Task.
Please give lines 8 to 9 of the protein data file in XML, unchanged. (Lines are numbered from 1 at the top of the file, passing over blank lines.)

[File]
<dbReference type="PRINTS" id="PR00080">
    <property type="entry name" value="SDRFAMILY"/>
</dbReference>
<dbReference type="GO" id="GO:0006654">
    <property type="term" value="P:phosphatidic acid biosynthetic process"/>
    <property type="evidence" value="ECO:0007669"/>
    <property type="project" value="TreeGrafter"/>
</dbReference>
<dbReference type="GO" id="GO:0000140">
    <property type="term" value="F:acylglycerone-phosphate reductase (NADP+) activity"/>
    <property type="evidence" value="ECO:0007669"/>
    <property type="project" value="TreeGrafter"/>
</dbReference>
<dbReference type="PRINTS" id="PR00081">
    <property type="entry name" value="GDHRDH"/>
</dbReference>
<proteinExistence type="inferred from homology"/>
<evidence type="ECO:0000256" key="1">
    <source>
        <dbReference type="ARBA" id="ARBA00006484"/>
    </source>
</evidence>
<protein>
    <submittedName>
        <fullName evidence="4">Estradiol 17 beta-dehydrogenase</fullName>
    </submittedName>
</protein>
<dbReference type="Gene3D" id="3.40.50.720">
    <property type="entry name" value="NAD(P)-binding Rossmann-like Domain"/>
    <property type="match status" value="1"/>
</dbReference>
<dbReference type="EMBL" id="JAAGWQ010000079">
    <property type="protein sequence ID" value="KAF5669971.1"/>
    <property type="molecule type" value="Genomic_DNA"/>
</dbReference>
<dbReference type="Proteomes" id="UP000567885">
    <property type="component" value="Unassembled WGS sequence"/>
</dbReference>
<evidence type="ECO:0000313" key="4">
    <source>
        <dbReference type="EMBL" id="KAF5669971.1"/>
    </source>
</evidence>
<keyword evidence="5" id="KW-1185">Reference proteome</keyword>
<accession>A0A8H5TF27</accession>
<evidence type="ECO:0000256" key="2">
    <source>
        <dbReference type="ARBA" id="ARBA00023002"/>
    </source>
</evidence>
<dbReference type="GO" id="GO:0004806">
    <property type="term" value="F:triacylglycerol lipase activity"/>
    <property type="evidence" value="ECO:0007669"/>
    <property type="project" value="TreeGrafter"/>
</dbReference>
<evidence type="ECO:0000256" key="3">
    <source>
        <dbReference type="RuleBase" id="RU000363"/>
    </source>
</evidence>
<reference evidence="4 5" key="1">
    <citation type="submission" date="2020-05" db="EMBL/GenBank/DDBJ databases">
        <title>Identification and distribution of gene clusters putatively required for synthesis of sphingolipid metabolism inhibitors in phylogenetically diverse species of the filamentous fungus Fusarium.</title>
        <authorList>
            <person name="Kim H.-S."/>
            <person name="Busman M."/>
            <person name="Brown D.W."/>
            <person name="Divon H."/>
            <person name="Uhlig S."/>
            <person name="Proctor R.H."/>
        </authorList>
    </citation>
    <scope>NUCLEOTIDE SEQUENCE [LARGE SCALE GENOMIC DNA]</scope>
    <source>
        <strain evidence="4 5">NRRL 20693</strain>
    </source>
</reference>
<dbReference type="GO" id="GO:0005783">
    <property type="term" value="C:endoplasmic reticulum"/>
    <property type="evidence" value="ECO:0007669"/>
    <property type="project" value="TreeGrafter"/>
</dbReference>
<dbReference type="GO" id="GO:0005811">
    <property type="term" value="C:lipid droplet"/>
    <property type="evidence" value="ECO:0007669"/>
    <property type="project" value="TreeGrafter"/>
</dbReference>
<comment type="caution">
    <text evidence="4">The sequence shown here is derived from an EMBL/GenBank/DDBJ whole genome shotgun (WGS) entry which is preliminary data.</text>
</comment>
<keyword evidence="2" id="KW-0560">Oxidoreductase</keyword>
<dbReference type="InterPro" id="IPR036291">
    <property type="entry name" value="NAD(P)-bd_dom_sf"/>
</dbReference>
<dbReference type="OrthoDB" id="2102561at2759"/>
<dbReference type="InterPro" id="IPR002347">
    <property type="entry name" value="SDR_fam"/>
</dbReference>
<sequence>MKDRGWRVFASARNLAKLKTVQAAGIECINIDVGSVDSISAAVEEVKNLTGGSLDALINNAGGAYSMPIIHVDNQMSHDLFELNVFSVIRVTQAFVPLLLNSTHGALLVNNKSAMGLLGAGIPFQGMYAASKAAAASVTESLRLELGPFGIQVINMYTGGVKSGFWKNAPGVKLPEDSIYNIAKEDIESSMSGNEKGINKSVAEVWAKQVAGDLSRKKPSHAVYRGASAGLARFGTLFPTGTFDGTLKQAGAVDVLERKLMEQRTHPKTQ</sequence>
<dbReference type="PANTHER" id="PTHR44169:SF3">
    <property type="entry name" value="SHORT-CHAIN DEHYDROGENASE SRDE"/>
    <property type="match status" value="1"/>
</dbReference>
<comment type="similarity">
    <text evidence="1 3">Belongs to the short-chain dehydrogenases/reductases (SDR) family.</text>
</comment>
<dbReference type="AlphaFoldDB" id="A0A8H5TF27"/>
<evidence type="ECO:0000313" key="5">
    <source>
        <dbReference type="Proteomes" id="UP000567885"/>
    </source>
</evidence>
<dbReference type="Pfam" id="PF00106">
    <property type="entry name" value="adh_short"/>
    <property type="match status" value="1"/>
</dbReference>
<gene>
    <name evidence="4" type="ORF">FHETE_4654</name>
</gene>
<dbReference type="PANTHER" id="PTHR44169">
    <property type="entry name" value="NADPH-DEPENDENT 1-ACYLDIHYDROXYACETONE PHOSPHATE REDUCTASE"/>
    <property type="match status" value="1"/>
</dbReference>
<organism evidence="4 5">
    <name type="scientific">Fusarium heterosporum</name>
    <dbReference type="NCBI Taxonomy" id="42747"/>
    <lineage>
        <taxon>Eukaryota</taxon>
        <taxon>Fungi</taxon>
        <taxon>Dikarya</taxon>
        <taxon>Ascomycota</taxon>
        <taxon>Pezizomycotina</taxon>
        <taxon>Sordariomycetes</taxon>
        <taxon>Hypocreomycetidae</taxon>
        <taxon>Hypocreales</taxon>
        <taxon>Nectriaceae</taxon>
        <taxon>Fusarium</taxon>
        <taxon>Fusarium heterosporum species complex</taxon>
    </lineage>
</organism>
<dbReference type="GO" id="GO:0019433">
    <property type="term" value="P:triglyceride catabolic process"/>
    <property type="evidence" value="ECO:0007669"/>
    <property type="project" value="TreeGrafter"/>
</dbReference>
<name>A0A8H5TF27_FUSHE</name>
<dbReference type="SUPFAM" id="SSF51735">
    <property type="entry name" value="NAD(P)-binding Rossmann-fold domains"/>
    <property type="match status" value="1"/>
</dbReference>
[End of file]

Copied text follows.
</dbReference>
<dbReference type="GO" id="GO:0000140">